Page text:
When you get a DWI in Dallas county it is natural to feel ashamed, alone, deeply disappointed in yourself and even angry. It is also natural when falsely accused to feel deep resentment, bitterness towards the police and rage over feelings of being violated and disrespected. If you get down on yourself please know that there will always be an end to this saga. “Drink. Drive Go to Jail” is NOT the law. “Drive Sober or Get Pulled Over” is NOT the law. Know that many good people have been where you’re at.
When you face a DWI in Dallas county it can be scary, intimidating, and exhausting. Throughout the process of your case, you will want a caring, knowledgeable, and hard-working team on your side. The Coffey Firmcommits itself to helping you through this process.
Each of our attorneys work hands on to ensure that you will feel comfortable, and made aware of all of your options. Our confidential evaluations are free, all you need to do is call us!
The Texas Penal Code defines a DWI, in section 49.04 as “A person commits an offense if the person is intoxicated while operating a motor vehicle in a public place.”
The Texas Penal Code defines Intoxicated, in section 49.01 as “not having the normal use of mental or physical faculties by reason of the introduction of alcohol, a controlled substance, a drug, a dangerous drug, a combination of two or more of those substances, or any other substance in the body, or having an alcohol concentration of .08 or more.”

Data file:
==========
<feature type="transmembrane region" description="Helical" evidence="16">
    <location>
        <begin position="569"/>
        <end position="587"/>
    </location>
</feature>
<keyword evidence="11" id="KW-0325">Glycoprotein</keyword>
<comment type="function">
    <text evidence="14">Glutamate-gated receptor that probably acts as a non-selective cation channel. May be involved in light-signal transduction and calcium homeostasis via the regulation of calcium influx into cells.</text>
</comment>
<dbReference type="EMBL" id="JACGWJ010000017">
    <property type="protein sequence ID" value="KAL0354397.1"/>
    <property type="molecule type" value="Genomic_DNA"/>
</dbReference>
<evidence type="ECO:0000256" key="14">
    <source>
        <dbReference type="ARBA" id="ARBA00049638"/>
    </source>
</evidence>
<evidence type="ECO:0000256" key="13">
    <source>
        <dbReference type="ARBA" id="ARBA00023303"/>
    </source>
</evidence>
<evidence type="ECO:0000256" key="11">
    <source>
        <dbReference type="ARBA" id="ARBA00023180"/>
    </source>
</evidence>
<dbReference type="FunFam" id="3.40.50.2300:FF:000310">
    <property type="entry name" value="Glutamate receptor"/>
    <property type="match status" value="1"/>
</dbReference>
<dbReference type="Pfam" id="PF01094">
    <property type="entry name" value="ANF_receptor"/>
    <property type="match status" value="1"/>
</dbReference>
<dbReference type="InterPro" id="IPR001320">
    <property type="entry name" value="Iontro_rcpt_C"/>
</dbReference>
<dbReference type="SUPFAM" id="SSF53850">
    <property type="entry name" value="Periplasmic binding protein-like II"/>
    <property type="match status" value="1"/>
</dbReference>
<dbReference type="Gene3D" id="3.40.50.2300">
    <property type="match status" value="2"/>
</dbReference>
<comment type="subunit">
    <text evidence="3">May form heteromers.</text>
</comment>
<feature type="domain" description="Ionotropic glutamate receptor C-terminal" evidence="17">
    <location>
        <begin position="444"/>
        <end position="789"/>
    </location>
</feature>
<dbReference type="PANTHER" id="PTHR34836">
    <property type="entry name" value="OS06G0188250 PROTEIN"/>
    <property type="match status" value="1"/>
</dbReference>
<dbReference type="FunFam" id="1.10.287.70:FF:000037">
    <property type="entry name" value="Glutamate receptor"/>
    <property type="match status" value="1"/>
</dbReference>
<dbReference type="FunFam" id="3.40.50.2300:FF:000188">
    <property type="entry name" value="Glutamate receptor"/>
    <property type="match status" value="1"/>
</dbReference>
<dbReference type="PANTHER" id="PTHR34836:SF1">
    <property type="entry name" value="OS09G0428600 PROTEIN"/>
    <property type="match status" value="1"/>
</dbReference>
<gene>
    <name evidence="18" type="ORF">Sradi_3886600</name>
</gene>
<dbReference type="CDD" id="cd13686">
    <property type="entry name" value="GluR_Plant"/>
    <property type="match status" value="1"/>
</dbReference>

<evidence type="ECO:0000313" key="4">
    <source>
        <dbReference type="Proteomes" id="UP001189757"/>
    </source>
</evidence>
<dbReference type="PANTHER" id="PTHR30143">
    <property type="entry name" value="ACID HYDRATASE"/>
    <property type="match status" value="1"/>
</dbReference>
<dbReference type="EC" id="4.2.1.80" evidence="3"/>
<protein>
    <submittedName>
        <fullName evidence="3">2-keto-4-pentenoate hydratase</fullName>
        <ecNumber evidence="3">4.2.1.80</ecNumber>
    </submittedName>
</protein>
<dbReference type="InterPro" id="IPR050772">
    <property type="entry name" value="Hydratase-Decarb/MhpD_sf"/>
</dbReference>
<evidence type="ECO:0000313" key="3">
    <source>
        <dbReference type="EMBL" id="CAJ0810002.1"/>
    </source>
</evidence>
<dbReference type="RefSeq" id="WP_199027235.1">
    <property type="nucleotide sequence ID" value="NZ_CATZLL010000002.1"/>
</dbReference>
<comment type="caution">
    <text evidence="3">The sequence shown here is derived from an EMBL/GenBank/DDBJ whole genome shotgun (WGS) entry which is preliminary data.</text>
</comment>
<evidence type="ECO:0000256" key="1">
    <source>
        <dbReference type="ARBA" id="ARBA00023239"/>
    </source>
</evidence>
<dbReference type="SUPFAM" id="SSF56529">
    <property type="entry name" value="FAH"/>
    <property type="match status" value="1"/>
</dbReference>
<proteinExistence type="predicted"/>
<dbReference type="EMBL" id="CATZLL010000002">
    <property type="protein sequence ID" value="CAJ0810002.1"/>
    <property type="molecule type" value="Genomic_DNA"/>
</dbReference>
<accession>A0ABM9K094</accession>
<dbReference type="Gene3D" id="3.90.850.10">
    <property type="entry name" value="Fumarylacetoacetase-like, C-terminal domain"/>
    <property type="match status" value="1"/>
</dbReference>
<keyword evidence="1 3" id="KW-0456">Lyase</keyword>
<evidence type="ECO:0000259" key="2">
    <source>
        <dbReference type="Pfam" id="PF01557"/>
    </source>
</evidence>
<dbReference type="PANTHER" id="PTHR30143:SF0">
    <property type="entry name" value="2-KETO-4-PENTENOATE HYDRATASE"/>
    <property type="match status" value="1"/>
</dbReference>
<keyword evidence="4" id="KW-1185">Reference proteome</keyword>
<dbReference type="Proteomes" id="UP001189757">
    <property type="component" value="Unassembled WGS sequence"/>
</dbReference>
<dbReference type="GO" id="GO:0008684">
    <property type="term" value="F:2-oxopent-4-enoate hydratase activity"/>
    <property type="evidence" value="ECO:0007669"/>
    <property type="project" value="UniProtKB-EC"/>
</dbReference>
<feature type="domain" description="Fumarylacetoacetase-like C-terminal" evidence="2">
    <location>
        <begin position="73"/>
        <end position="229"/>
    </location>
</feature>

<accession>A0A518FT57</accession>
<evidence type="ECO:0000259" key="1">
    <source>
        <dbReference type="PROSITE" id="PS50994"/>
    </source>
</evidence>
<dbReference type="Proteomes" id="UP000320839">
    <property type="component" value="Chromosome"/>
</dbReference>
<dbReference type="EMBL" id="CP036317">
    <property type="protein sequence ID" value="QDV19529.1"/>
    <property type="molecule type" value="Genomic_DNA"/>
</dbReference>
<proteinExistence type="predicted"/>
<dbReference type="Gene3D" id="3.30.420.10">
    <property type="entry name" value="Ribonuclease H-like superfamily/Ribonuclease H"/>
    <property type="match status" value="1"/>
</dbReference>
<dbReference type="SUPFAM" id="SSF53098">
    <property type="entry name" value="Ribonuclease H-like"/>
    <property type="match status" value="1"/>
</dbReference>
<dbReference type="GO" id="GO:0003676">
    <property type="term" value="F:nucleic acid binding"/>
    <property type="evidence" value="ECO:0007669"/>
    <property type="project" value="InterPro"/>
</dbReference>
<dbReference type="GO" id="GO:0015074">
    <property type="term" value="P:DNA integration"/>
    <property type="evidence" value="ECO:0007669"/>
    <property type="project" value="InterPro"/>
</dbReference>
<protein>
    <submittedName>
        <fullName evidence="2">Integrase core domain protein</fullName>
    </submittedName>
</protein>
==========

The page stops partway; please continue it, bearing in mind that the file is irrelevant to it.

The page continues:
Did you know that for a DWI:
The State can still charge you for DWI if you are under .08 despite this being the legal amount?
The state can still charge you for DWI based on prescription medication? For marijuana? For drugs?
Most large north Texas counties have magistrates on standby to get a warrant for blood if you refuse to give a sample of breath or blood? Essentially, there is no such things as “No refusal weekend” anymore.
You have a right to refuse to answer questions in a DWI (must submit to handing over license, insurance and registration)?
You have a right to refuse to perform the field sobriety tests. The U.S. Supreme Court does require you step out the vehicle?
The National Highway Safety Administration (NHTSA)’s standardized field sobriety tests have been subject to scientific peer review criticism?(for eg. Dr. Spurgeon Cole study, Dr. Steve Rubenzer paper)
Texas law requires that all blood tests submissions include a margin of error?
There are all kinds of scientific issues and concerns with proper breath and blood testing?